Is it enough to promote menswear development within South Africa when the designs themselves are constantly mundane, with only rare surprises that raise ones interest about as high as an eyebrow can arch? Honestly, I’m arguing with the voices in my head, but I think the correct answer is “Yes”; Making the bi-annual South African Menswear Week a fashion circuit necessity.
The event markets itself as a “world-class platform for menswear designers and brands to showcase”, and the organizers goal has manifested itself as cultivating innovation, trends, production and designer promotion. After attending Day 1, I have to say that I could see the many ways in which SA Menswear Week is still in its infancy.
Upon arrival at the Cape Town Stadium where the event was to commence, signage to where attendees were to go, was non-existent. I spent 15 minutes being redirected wrong by the designated guides outside the premises, and had to strut about in heels till I found my way with fellow disgruntled attendees. The red carpet upon entry was nice – it’s always cool when you can use the #RedCarpet tag on Instagram as if you’re Hollywood’s finest.
I wont even mention the cocktail bar and catering debacles, because the attendees had an interesting street style gauge running from really normal to “I may be your next Pinterest post”. The disappointment I generally felt for the effort put in was curtailed by individuals like model Xander Pratt, actress Bonnie Mbuli, Style Africa MD Roshan Isaacs, and the many men and woman who slayed all comers with the detailing in their outfits – their fabric and color choices being the markers of their exquisite taste.
I didn’t have the initial rise to attend the event till the weekend before when my trusty fashion network abhorred the very idea of me catching up on sleep, as opposed to sampling menswear somewhere drafty for an entire week. Shout-out to Kerry of the PR&Communication team who accommodated a blogger on such short notice. With my media accreditation and tickets sorted, I barely had enough time to worry about what to wear because the ever-awesome Ruff Tung team gave your girl the hook-up.
For Day 1 I rocked the Ruff Tung’s mini pleat one shoulder gown in black and white, available online at Spree. I felt absolutely regal and comfortable in the long and flowing folds of this elegant black number.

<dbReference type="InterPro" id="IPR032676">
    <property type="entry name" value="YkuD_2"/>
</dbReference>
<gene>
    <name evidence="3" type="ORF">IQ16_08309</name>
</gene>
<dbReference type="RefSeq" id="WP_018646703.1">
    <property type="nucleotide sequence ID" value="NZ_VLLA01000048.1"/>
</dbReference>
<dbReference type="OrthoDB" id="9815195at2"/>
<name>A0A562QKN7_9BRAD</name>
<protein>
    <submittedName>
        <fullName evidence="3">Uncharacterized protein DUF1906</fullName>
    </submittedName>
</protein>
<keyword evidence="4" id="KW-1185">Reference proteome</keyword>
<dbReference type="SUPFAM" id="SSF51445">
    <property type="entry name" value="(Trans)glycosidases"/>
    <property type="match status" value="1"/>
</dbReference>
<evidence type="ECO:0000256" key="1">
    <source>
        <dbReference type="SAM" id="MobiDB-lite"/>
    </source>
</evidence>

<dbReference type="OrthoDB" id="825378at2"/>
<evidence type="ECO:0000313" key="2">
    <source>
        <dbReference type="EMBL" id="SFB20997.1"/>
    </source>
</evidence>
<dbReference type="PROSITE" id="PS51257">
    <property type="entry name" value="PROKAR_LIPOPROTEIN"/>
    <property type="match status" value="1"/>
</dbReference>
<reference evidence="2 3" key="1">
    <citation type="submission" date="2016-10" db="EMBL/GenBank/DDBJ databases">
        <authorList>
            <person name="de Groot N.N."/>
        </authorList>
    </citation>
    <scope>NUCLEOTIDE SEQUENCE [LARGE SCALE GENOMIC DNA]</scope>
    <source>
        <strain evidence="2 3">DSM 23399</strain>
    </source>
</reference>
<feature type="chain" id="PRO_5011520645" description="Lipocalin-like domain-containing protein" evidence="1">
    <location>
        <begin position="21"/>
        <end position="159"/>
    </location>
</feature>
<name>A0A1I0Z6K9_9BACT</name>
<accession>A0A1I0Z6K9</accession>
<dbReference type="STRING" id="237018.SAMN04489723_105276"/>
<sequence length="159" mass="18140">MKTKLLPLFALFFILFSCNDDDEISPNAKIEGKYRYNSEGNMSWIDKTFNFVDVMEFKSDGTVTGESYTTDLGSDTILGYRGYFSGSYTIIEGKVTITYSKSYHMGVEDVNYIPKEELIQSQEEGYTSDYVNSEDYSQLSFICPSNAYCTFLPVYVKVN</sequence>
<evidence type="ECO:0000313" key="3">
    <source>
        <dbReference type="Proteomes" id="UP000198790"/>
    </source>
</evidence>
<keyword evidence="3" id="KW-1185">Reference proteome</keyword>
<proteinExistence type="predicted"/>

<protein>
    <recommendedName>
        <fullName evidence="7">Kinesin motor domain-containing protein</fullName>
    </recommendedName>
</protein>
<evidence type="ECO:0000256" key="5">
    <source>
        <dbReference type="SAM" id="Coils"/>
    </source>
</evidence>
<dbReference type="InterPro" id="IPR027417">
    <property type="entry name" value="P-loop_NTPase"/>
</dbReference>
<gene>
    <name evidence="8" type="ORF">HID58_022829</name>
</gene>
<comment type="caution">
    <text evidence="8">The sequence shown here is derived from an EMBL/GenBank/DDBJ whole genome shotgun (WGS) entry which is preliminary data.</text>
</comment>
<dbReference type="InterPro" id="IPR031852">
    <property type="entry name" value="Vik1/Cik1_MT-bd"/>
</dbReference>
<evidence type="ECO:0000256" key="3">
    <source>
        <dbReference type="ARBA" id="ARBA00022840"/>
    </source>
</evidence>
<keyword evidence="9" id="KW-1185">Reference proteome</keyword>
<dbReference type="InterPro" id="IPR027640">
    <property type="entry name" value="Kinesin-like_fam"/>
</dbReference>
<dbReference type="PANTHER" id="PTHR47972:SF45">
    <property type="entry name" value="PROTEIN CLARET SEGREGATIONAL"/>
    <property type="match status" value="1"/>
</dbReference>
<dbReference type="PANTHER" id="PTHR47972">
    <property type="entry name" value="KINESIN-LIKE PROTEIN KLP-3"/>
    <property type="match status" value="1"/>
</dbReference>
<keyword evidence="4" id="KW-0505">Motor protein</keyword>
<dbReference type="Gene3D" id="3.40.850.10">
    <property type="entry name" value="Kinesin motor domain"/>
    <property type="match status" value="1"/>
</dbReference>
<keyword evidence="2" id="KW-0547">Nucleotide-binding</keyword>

I recon the catwalk Fall collections for Menswear 2016 Day 1 were, at best – the comforting palate cleansers for next season; and at worst? They are boring and redundant for men’s style in this new year.
Black Dog’s offering reminded me of Kanye West’s wardrobe Circa 2015 with his enviable collection of wool jerseys.
Dicker’s offerings were good if they are for swimwear. The designer straddled Moschino’s designer loudness with loud garage rock throughout the show , clean lines in the clothing, bold and tongue-in-cheek statement prints, and pastel color choices. The highlight of the show being the toxicly vibrant lime-dyed ngunu hide 2-piece that ended the show.
Pilgrim Clothing ZA had a show delay, which did not endear them to me at all, but I liked the premise of their show – including the design and showcase reference to culture and tradition in regions of rural South Africa. Siviwe James’s traditional aesthetic was most intriguing in the detailing that edged the hems of pants and shirts. I got a very particularly worded email from the designer who wished for me to “really dig deep, flesh out and research the true meaning of my clothing”, and I’ll endeavor to do that despite the fact that ones initial opinion upon seeing a collection usually remains steadfast.
Nao Serati made me think of London blokes who want a little color in their street style. I liked the poofy jerseys and tops, and the jean wrap tops which reminded me of Enrica MasVI’s inaugural collection.
Taf the Taylor had very generic designs with good geometric pattern details in Jamaica’s most synonymous colors of green, yellow and red. For all intents and purposes, Maxivive would be judged as delivering a very unimaginative collection…except they gave such wonderfully vibrant colors; and their raincoat designs were so long and quality-laden as to remind me of Norwegian Rain‘s celebrated rain coats. Martin Kadinda had a pretty solid Fall collection – the archetypal dreariness of Autumn/Winter muted by the acidic, saturated tones siphoned from the rural plains of Africa’s landscape. If Van Gogh had a color palette for an African Sunny Day painting, it would be the color spectrum of this collection.
Other highlights of the night include AKJP, Adriaan Kuiters and X Jody Paulsen.
Cant wait to see what Day 2 offers…perhaps I’ll not tire to easily of every little thing that irks me.